Better late than never. I hope.

Posted: July 22, 2011 in Uncategorized

OK, I’m busy. Real busy. So sue me. Regardless, I feel the need to catch up and post some of my thoughts on the pop world around me so here goes.

I finally got caught up on The Killing and i admit, I was scared to. When the season finale happened I still had 5 episodes to watch but my twitter feed went crazy with people bemoaning the ending. I avoided the actual spoilers for a few weeks while I struggled to catch up. That BTW is my biggest problem with my cultural consumption right now. Time to participate. I find more and more shows that I really like, both the damned good (for example Bored to Death on HBO), the used to be good (my current view on Sons of Anarchy season 3 which I “think” I’ve abandoned) and the bad good (Master Chef or Big Brother) are sitting longer and longer on my PVR. I have entire seasons of some shows sitting unwatched, I want to but…hey, life right? All I can say is I’m glad that PVRs allow for external storage. But I digress (I do that a lot). Ah yes, the Killing. So, I avoided knowing why people were hating so hard. I think I’m paraphrasing here but one tweet ont he finale night simply said “Killing, fuck you”! So with trepidation, i continued watching and even more importantly, continued enjoying. As I started the final episode of the season I literally prepped myself for disappointment and/or disgust. The show ended and you know what, I LIKED IT!!!!

I don’t know how I can truly dissect this without spoilers but I reckon that if you’re still reading you’ve seen it already or the show just isn’t on your radar and you’re here for the witty banter and promises of canapes. They are in the oven. So spoil I will.

Is Darren Richmond actually Rosie’s killer? Is he Orpheus? You see, in recent years I think we’ve become accustomed to having our serial dramas wrapped up by season’s end with at best a new thread appearing, but always as long as the season’s primary narrative is wrapped. Think Dexter and the Ice Truck Killer (or any Dexter season for that matter) or Breaking Bad or …you get the picture. I’m not sure if this is due to the tenuous nature of most cable TV contracts and never really knowing when a cancellation is coming and thus unable to plan too far ahead but we used to operate on this model all the time. Season enders were cliffhangers used to draw you back next season, or at their best to talk about the show ALL summer and drive September viewership through the roof. Perhaps no better example exists for this than Dallas and the Who Shot JR arc. The downside to that is that the payoff often falls below our built up expectations, like the other Dallas season that was apparently a dream as Bobby showered and returned or the similar use to explain in Roseanne’s final episode to retract the entire season of lottery wealth (albeit with a twist) but then return to blue-collar fictional roots. The bottom line is new TV operates different from old TV and maybe that is why I like the Killing, it hearkens back to past genres and techniques.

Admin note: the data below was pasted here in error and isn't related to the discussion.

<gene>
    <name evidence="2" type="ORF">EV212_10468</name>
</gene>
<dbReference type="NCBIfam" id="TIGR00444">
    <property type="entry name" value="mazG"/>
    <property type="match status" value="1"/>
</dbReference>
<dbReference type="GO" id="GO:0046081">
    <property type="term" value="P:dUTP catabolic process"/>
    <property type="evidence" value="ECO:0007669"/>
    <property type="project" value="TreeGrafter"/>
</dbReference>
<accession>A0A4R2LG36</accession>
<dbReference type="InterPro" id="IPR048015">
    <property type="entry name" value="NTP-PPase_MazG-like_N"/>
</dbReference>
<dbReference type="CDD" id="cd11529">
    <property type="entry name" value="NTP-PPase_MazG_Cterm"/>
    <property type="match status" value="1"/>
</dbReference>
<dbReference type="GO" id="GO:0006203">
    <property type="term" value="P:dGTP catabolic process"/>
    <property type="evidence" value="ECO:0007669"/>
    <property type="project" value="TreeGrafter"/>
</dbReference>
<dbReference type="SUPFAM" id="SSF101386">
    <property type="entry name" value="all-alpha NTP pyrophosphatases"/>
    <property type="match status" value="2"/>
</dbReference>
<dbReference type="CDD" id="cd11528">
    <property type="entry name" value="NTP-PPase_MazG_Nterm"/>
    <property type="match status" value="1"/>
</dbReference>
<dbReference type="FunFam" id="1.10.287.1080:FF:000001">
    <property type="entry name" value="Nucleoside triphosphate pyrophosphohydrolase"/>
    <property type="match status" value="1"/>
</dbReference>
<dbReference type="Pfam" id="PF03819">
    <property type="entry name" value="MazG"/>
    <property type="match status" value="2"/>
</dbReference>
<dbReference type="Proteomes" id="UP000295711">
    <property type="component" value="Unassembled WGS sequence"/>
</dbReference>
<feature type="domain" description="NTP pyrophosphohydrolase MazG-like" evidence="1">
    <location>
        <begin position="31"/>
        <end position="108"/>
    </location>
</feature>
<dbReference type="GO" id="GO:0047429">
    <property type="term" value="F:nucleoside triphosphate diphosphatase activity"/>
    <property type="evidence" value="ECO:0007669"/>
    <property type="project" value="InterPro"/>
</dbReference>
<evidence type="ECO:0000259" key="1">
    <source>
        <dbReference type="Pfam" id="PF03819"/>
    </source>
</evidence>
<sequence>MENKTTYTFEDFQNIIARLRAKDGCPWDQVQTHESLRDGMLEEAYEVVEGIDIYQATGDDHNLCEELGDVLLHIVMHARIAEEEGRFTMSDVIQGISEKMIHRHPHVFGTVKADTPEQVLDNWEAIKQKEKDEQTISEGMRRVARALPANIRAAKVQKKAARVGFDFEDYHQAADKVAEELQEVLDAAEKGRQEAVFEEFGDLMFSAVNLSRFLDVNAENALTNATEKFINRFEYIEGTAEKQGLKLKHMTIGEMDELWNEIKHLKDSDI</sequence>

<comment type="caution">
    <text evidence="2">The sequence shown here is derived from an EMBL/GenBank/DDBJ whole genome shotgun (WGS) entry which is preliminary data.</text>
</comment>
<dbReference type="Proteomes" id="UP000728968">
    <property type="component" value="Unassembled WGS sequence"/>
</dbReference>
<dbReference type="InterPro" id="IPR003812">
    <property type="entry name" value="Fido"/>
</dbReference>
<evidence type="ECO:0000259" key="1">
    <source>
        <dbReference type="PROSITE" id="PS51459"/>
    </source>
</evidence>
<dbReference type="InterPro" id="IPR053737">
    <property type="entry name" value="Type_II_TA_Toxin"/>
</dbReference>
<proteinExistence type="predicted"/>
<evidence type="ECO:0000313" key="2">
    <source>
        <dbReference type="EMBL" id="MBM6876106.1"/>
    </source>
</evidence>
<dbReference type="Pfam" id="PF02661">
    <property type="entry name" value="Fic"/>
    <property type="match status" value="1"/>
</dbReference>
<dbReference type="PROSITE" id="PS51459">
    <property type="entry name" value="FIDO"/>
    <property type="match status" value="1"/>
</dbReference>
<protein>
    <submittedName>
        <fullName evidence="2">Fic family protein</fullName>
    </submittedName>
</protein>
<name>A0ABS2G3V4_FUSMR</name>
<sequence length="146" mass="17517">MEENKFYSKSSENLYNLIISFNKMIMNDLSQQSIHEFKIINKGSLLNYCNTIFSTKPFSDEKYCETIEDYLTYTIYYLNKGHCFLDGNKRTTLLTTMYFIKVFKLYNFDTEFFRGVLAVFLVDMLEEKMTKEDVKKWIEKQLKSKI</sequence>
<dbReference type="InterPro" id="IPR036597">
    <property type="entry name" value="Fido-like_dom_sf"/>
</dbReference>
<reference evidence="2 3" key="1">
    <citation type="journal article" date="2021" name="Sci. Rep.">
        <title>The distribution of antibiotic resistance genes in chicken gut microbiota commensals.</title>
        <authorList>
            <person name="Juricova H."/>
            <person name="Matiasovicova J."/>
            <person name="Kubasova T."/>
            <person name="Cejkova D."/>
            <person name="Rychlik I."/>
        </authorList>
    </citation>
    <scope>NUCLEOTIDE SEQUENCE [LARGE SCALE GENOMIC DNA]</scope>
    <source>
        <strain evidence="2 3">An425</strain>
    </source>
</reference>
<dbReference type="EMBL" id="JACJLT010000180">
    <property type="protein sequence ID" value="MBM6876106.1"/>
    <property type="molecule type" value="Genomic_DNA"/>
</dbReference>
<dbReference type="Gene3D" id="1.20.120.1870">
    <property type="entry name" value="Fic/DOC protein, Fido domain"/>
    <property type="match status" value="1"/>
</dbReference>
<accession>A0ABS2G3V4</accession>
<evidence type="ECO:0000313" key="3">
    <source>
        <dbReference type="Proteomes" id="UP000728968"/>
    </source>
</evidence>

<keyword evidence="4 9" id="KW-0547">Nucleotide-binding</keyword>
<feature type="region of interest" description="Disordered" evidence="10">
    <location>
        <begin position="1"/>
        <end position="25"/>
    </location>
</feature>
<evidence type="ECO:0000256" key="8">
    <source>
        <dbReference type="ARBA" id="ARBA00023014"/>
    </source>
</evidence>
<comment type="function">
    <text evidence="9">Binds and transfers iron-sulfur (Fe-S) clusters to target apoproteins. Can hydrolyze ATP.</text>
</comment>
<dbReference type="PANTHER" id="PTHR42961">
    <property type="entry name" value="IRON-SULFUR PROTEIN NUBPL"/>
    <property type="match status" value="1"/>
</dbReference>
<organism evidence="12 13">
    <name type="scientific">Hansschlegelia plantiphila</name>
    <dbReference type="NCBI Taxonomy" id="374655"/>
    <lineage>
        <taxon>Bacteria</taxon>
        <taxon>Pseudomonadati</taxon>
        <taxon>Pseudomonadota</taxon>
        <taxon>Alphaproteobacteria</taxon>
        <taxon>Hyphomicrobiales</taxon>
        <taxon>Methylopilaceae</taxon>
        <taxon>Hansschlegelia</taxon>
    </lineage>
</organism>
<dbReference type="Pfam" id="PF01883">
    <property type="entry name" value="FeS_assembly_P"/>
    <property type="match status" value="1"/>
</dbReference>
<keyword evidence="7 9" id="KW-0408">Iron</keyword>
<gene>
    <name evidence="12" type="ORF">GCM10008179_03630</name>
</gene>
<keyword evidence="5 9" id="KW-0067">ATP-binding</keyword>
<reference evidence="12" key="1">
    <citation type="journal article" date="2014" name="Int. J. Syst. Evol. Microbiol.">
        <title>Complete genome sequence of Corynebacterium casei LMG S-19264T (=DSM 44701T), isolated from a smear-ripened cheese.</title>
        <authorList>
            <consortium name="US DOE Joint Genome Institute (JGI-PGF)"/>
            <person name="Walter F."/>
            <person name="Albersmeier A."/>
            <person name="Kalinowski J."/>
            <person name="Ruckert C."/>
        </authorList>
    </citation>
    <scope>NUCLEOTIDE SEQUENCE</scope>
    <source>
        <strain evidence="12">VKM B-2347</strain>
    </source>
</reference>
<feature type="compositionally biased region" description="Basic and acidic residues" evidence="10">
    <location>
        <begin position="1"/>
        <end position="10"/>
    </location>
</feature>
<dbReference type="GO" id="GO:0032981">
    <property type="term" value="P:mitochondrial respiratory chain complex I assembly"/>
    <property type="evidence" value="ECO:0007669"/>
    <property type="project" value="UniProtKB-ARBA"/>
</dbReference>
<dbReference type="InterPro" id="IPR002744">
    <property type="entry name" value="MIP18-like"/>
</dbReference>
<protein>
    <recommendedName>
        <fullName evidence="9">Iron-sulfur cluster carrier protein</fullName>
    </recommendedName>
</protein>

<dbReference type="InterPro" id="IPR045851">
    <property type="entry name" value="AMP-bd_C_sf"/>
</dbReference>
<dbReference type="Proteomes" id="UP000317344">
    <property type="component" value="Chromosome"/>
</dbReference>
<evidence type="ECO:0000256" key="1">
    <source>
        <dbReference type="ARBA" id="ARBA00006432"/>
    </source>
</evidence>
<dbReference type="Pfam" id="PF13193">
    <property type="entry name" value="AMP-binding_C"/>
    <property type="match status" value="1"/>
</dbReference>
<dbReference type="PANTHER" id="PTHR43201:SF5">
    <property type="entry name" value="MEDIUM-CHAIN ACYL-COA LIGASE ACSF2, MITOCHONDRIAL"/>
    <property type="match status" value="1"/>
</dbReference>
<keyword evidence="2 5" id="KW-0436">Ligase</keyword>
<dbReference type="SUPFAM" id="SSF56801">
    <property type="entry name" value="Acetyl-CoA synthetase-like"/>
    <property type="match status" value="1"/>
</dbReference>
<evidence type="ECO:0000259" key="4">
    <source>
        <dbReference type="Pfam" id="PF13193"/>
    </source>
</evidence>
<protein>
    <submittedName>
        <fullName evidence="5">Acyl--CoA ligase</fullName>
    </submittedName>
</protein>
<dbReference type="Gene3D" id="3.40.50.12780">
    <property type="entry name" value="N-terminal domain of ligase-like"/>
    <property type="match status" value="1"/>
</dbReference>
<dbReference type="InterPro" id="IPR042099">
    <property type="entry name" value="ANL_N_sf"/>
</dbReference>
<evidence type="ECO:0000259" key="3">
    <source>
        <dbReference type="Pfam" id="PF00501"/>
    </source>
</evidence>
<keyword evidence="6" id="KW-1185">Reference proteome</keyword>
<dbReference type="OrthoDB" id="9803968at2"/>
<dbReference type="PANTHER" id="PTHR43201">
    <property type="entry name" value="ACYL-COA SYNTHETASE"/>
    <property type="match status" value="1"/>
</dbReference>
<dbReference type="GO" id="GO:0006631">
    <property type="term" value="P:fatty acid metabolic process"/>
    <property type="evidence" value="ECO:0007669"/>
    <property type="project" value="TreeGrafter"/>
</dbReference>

I can get why some felt betrayed and frustrated by the twist. Richmond was served up on a silver platter for our consumption as the killer but seemingly snatched away in the final moments but honestly, I’m not so sure. Sure he could have been framed. If so, by whom? his opponent? Someone else? I have no idea how they will explain the emails if he’s not the Killer and frankly, I think he still is the one. There are excellent characters on this show and an interestingly paced narrative that keeps me captivated each week, or when I finally get to sit down and catch up, and I have become invested in certain outcomes or at least the journeys to them.  But at the end of the day, I really just can’t wait to watch and see what is going to happen next and isn’t that really the point?

Now if you’ll forgive me I’ve got to see who was eliminated on Big Brother and whether the veterans can win another HoH.

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Comments
  1. Shannon Skanes says:

    I haven’t seen The Killing, but I know I was one of the few who thought Sopranos had the perfect ending. Lights out, write your own ending.

    It’s not unusual for shows that try to be different to end up on the chopping block. I went through that when Twin Peaks was cancelled. There was no happy ending there either. It just ended with a cliffhanger that was never resolved. I tend to wonder what’s next rather than seeing how something ends.

    Mystery is usually for the best anyway. We all wanted to know how Darth Vader became Darth Vader and then we were shown how it happened and realized we REALLY didn’t want to know. They made James Earl Jones actually saw Padme? It really helps me appreciate mystery where I can find it.

  2. I know what you mean Shannon. Arguably the greatest TV show eve, Deadwood, never ended properly. There is always talk about a “wrap up” movie or something but it needs more than that and frankly, is probably best left to rest at this point. I also like the Sopranos finale. It made perfect ambiguous sense.

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